As an intern for Rep. Hilda L. Solis (D-El Monte), Alejandro Rivas often gave tours of the U.S. Capitol. When he came to "The Portrait Monument," a seven-ton sculpture in the Rotunda honoring three pioneers of women's suffrage, he would tell visitors that Lucretia Mott, Elizabeth Cady Stanton and Susan B. Anthony were "pivotal in gaining women equal access to democracy, but their work is not complete until we have a woman president."
"And neither will this statue be complete until then," he would add.
Behind the stone figures of Mott, Stanton and Anthony, sculpted by Adelaide Johnson and unveiled in 1921, is a block of solid marble, waiting to be shaped.
For years, tour guides such as Rivas have been telling visitors that it is intended for the image of the first female president of the U.S.
Although the story is just an amusing anecdote, it doesn't seem likely that the guides will stop telling it -- given the speculation that Sen. Hillary Rodham Clinton (D-N.Y.) will run for president in 2008.
And with Tuesday's premiere of the ABC show "Commander in Chief," in which Geena Davis plays the U.S.' first female president, talk about a woman in the White House can only escalate.
"You can't be what you can't see," said Marie C. Wilson, president of the White House Project, a nonpartisan, nonprofit group whose goal is to advance women into leadership positions, up to and including the presidency. Wilson started the organization in 1998 out of frustration that women were creating important and effective social policies, but few were in positions of power to implement them.
"Why are we continuing to make these changes and not putting these women in power and making them permanent?" she asked. "We kept working toward women's rights, but didn't put women in power."
And there was a second reason: "I kept getting letters from girls that they expected to be president. I thought, 'Maybe we better do something.'
"In this country, you could never see a woman president. In this show, Geena Davis is playing a very rich role as president -- and then you start to shape public perception that she can do it."
Rod Lurie, who created the show, addressed a similar issue in "The Contender," the 2000 film in which a senator, played by Joan Allen, is nominated as vice president of the U.S. He said that his young daughter, Paige, inspired him.
"During the 2000 election, she asked me why there were no women candidates," Lurie said. "This time, I wanted a woman to become president."
The White House Project will organize parties around the country for the TV show.
Wilson, who was president of the Ms. Foundation for Women for 20 years and helped create Take Our Daughters to Work Day, said that when she founded the White House Project, she and her colleagues believed that a woman would be elected president within 10 years.
This fall, the organization is launching two initiatives to help women achieve that office -- SheSource.org and Real Security.
The perception that women are less confident discussing security issues may keep one from the job, said Chuck Todd, editor of the National Journal's Hotline, which publishes a daily online political briefing.
"It's the commander-in-chief part of the job that I think is going to be the mental hurdle that the candidate will have to jump over in the mind of some voters," he said.
To counter that, Wilson said, Real Security "will train women how to talk military language," starting with workshops, where female candidates will learn from other women who are experts in national security issues.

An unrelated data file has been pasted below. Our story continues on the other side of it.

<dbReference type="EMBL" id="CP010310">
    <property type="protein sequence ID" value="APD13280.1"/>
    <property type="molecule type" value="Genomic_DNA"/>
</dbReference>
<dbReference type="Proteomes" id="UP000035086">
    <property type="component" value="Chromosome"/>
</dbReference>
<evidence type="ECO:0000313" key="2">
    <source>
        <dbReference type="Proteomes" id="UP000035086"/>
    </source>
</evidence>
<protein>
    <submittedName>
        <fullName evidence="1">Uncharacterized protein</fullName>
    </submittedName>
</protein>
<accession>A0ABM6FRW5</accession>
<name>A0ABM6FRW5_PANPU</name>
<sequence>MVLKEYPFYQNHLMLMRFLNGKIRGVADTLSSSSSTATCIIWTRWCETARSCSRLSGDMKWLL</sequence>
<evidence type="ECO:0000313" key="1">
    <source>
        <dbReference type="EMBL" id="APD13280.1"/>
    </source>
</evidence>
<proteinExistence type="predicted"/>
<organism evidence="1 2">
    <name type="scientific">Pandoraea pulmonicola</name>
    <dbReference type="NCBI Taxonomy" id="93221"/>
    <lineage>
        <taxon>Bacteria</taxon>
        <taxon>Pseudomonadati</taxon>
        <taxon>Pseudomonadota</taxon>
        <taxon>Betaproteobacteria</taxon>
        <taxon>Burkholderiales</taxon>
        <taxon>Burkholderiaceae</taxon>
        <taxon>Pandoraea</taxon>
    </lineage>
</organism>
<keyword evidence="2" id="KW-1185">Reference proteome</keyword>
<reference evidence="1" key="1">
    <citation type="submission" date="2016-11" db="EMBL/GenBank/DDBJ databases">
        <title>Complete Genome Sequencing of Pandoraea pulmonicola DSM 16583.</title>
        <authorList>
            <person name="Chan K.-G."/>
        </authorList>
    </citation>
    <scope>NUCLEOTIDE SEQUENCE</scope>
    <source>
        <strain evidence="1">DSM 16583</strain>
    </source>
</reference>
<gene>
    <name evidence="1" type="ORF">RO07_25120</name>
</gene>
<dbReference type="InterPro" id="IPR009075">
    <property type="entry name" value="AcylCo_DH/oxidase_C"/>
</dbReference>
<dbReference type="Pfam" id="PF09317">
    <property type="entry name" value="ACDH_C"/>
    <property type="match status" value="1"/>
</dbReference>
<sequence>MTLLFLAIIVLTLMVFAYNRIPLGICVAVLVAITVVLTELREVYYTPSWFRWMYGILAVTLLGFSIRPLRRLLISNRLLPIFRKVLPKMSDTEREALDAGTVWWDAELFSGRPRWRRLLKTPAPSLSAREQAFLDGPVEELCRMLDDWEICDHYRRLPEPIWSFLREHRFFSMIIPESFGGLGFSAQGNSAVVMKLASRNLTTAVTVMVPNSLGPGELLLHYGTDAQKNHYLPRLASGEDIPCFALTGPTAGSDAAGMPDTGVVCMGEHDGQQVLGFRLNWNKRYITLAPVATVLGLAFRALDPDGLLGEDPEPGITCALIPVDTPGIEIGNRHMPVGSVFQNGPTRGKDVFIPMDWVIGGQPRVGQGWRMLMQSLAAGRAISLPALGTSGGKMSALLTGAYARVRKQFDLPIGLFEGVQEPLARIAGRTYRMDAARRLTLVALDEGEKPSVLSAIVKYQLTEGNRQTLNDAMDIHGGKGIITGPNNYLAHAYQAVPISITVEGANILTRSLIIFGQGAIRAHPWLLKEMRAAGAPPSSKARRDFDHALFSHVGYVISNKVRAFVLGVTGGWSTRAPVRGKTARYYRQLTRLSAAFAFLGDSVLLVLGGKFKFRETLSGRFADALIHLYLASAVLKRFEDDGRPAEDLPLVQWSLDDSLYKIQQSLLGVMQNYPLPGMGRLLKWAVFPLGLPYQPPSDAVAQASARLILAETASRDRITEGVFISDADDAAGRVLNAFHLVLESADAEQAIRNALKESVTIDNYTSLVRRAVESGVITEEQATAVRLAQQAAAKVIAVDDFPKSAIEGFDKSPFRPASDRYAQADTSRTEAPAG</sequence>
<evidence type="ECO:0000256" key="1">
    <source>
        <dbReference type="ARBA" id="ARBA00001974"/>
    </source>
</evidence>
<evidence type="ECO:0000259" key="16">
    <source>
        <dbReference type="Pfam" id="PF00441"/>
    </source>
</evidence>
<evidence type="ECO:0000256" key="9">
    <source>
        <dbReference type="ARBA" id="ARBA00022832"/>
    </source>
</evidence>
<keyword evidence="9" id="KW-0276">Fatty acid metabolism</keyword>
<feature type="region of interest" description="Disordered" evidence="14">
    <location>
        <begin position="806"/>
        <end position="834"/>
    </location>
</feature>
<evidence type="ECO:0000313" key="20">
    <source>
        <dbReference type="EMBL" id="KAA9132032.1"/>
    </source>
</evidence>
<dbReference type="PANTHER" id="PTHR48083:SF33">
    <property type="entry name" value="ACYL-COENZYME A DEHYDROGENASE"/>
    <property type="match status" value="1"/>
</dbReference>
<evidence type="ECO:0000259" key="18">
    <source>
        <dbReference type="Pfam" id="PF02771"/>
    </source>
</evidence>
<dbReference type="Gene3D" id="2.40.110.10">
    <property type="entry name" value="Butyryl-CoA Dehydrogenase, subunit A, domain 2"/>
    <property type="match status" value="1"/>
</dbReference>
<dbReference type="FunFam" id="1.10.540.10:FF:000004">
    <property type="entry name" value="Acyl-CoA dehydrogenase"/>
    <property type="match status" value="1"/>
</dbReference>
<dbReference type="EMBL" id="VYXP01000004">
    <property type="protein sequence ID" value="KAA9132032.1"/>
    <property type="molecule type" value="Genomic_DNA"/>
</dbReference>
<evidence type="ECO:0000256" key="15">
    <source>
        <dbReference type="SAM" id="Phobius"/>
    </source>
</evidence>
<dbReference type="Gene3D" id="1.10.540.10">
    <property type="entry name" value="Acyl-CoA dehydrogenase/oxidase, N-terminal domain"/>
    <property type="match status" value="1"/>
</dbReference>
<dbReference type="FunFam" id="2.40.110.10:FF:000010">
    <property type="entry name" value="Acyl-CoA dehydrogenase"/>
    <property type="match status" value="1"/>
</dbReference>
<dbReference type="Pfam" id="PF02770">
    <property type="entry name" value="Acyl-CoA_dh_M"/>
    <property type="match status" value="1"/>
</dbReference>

The perception that women are less knowledgeable on security issues also arises from the fact that few are seen discussing political issues on television -- particularly on the Sunday morning shows like "Meet the Press" or "Fox News Sunday." Men outnumber women as guests by a ratio of 9 to 1, according to a 2001 study by the White House Project, and that statistic worsened after Sept. 11.
"There is anecdotal evidence that when people think of security issues, they think of men," said Keli Goff, a spokeswoman for SheSource.org, the online resource created by the White House Project with help from the Women's Funding Network and Fenton Communications.
SheSource.org is a database of about 50 women who are experts in a variety of issues. According to Goff, television news producers said they would book more women if they knew how to find them.
Among those involved are Donna Brazile, manager of Al Gore's 2000 presidential campaign; Dr. Susan Blumenthal, former U.S. assistant surgeon general and deputy assistant secretary for women's health during the Clinton administration; and Liz Ann Sonders, chief investment strategist for Charles Schwab and a current member of the President's Advisory Panel on Federal Tax Reform.
Debbie Walsh, director of the Center for American Women and Politics at Rutgers University, said women have been "moving up the pipeline" over the last few decades. "You have women as governors, although not as many as years ago. You have a record number of women in the Senate and the House. These are all important factors," she said.
There are 84 women in Congress -- 14 in the Senate and 70 in the House, including the three delegates from Guam, the Virgin Islands and the District of Columbia -- and eight serving as governors.
Other groups are reaching out to girls and young women too. CosmoGIRL! magazine, for example, started its "Project 2024" campaign three years ago.
"The whole idea behind Project 2024 is that we're going to put a Cosmo Girl in the White House by 2024, though that doesn't mean that a woman won't be president before then," said Susan Schulz, the magazine's editor in chief.
"Our readers have the potential to be future leaders. We call them the generation born to lead, because they don't seem to have a sense of 'I can't.' They have this 'I can do anything guys can do' attitude. It's truly in their blood," Schulz said.